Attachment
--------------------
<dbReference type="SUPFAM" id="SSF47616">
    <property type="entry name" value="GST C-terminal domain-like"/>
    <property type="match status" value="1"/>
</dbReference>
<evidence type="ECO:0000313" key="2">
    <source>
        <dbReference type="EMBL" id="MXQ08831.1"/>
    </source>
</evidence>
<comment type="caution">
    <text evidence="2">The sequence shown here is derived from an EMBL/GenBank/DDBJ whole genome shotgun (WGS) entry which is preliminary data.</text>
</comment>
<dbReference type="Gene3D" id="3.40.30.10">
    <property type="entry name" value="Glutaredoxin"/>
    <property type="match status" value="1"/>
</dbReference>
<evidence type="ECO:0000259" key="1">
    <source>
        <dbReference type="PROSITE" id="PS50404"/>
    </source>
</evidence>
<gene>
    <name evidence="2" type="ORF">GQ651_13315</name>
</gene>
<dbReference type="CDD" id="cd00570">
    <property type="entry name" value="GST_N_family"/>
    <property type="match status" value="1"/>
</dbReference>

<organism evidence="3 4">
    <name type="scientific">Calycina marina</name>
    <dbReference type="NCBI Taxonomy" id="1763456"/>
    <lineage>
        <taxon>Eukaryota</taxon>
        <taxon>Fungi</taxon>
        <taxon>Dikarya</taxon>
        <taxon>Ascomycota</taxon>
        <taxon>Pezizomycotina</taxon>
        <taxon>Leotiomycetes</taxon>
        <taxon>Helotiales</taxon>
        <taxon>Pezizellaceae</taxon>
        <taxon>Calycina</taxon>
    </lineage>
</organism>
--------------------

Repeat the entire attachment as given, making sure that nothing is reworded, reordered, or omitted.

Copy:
<dbReference type="SUPFAM" id="SSF47616">
    <property type="entry name" value="GST C-terminal domain-like"/>
    <property type="match status" value="1"/>
</dbReference>
<evidence type="ECO:0000313" key="2">
    <source>
        <dbReference type="EMBL" id="MXQ08831.1"/>
    </source>
</evidence>
<comment type="caution">
    <text evidence="2">The sequence shown here is derived from an EMBL/GenBank/DDBJ whole genome shotgun (WGS) entry which is preliminary data.</text>
</comment>
<dbReference type="Gene3D" id="3.40.30.10">
    <property type="entry name" value="Glutaredoxin"/>
    <property type="match status" value="1"/>
</dbReference>
<evidence type="ECO:0000259" key="1">
    <source>
        <dbReference type="PROSITE" id="PS50404"/>
    </source>
</evidence>
<gene>
    <name evidence="2" type="ORF">GQ651_13315</name>
</gene>
<dbReference type="CDD" id="cd00570">
    <property type="entry name" value="GST_N_family"/>
    <property type="match status" value="1"/>
</dbReference>

<organism evidence="3 4">
    <name type="scientific">Calycina marina</name>
    <dbReference type="NCBI Taxonomy" id="1763456"/>
    <lineage>
        <taxon>Eukaryota</taxon>
        <taxon>Fungi</taxon>
        <taxon>Dikarya</taxon>
        <taxon>Ascomycota</taxon>
        <taxon>Pezizomycotina</taxon>
        <taxon>Leotiomycetes</taxon>
        <taxon>Helotiales</taxon>
        <taxon>Pezizellaceae</taxon>
        <taxon>Calycina</taxon>
    </lineage>
</organism>